himself.

[]

In a 1947 short novel -

published in its entirety in the

December issue of Cosmopolitan

to much reader protest -

Salinger described a doomed,

dark-tempered poet named Raymond

Ford. Ford, as the title of the

work reiterates, lives primarily

in The Inverted Forest of his

imagination; the excellent

Salinger biographer Ian Hamilton

describes Ford as the writer's

first "literary martyr." The

fictional poet has written just

one book - winning every major

poetry prize and universal

critical adulation - and it may

very well be the most

extraordinary thing ever slapped

between two covers. It even

threatens to bust beyond the

normal rules of physics and take

off into the firmament: "All the

while she was getting dressed,"

Salinger tremulously told

readers, "she felt Ray Ford's

poems standing upright all over

the room. She even kept an eye

on them in her dressing-room

mirror, lest they escape into

their natural, vertical ascent."

 

So pure it floats, apparently.

 

In another short novel/long

story, Seymour, an Introduction,

the title character is a

dear-departed suicide, a dead

poet whose nearly breathing

words rest, protected, in the

hands of one of his surviving

brothers. One of the 184 short

poems, the brother tells us, is

"as heartening a paean to living

as I've ever read." And he may

just allow someone to publish it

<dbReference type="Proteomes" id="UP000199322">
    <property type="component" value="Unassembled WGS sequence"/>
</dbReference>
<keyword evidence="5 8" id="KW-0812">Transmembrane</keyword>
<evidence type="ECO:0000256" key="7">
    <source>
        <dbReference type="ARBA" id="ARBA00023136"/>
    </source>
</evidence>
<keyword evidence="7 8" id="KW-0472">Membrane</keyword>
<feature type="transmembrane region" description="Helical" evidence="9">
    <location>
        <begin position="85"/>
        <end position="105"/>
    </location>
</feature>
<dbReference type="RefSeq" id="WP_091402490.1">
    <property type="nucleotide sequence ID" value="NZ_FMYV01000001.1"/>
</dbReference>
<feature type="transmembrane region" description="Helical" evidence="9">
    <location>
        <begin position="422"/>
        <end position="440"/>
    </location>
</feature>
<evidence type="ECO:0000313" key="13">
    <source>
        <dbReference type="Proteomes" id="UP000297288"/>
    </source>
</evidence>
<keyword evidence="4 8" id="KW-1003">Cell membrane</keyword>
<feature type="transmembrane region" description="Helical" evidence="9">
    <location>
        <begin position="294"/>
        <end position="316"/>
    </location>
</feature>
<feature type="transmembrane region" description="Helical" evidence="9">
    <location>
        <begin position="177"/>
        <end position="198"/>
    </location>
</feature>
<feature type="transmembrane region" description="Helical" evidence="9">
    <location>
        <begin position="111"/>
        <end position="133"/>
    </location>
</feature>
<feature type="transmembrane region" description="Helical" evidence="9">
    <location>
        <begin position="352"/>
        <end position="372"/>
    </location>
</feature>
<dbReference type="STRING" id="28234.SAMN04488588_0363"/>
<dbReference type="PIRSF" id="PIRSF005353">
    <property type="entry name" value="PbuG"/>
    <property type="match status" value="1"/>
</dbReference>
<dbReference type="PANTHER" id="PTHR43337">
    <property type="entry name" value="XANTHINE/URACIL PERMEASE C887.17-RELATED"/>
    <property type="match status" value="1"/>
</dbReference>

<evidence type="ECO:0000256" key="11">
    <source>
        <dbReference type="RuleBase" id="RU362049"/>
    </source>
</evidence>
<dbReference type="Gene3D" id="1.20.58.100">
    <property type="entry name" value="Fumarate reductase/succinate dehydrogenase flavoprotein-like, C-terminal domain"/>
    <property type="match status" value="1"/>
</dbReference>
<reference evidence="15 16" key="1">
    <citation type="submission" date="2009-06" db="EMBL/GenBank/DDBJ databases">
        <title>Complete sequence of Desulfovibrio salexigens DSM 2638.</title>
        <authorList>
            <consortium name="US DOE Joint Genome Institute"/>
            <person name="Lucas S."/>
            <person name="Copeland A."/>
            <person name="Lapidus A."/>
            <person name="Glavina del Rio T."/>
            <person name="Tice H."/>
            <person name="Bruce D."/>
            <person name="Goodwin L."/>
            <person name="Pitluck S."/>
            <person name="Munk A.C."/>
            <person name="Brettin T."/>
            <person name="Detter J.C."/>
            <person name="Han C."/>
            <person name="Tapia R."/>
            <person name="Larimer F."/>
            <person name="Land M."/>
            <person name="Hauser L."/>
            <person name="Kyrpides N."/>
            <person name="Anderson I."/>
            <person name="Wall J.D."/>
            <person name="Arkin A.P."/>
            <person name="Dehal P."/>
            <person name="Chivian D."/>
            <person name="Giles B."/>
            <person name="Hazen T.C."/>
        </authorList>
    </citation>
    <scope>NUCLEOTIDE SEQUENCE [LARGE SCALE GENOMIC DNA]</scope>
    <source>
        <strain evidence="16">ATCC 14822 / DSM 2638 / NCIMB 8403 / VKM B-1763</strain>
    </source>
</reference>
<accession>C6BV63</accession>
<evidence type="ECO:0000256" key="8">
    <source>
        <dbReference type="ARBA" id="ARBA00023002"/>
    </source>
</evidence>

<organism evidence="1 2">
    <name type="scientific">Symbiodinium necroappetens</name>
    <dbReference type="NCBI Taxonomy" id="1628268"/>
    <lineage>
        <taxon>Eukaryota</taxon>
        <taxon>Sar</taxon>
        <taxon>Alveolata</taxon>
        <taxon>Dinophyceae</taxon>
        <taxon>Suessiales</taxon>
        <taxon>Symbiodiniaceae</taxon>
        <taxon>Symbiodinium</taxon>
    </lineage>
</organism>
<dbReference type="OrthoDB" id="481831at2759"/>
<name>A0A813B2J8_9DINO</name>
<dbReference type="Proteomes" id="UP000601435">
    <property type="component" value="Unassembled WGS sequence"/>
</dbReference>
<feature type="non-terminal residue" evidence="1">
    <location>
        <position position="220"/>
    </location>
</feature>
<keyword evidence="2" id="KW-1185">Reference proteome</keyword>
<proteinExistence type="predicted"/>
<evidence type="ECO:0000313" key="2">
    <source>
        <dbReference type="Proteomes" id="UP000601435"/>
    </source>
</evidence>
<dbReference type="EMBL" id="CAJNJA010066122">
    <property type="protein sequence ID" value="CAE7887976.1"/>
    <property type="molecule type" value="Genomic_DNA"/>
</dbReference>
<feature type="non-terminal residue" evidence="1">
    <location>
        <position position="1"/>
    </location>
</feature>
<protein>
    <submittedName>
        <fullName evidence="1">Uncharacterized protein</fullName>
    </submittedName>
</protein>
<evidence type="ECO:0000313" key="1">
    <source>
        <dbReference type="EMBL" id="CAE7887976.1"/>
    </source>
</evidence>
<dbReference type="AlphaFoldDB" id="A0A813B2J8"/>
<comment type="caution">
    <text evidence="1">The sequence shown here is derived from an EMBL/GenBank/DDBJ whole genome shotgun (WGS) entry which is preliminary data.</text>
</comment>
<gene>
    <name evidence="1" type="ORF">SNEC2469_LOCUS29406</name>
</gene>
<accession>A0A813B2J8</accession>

one day, he adds.

 

So then, of course, the highest

task for a writer is to craft

some heartening, ascendant

poetry, a single stunning volume

that says everything final. Neat

art-imitating-life detail:

Raymond Ford marries an actual

woman but runs away to cavort

with a callow, silly girl. The

poet explains himself to his

forsaken wife: He is, in short,

just, like, too deep to be really

present in ordinary human

relationships. But the girl -

who is, no kidding, named Bunny

- isn't smart enough to keep him

from descending into that

inverted forest. "She lets him

be a child," Hamilton

extrapolates. "That is to say,

she makes no attempt to

penetrate or appropriate his

mystery." She just waits, goes

the punchline no one could have

foreseen, to write a shitty

memoir about her year in his

house. It turns out Raymond Ford

sticks his finger down his

throat whenever he eats ice

cream.

 

[]

But here's the kind-of-sad,

kind-of-funny punchline:

Salinger repeatedly describes

the most incredible fucking

poetry ever written by any human

being ever ... but he never

places any of it on the page. In

Seymour, Salinger helpfully

explains - writing in the first

person, as Seymour's brother

Buddy - that he's conveniently

been "forbidden by the poet's

widow, who legally owns them, to

quote any portion of them here."

And (aside from two turgid

verses) Ray Ford's poetry

presumably can't be quoted

because of its natural tendency

to fly around and stuff.

Salinger is an avid literary

pornographer who turns strangely

silent when its time to actually

get naked - a sure sign of

someone who can't perform in the

sack.

 

But the notion of Very Pure

Poetry isn't the only shimmering

ideal that Salinger projects,

searchlightlike, into the dark

night sky of insensitive

humanity. And more important, it

isn't the only projected ideal

that he can't quite live up to.

There appears, throughout

Salinger's writing, the notion

of a love-drenched caring for

humanity as the highest kind of

art. His most famous protagonist

yearns to be a "catcher in the

rye," standing cliff-side in a

field of grain to stop children

from hurtling over the side,

which sounds like a really bad

government job of some kind.

Seymour Glass - who preaches love

for the archetypal Fat Lady,

writes the most heartening paean

to living ever, and eventually

puts a bullet through his head -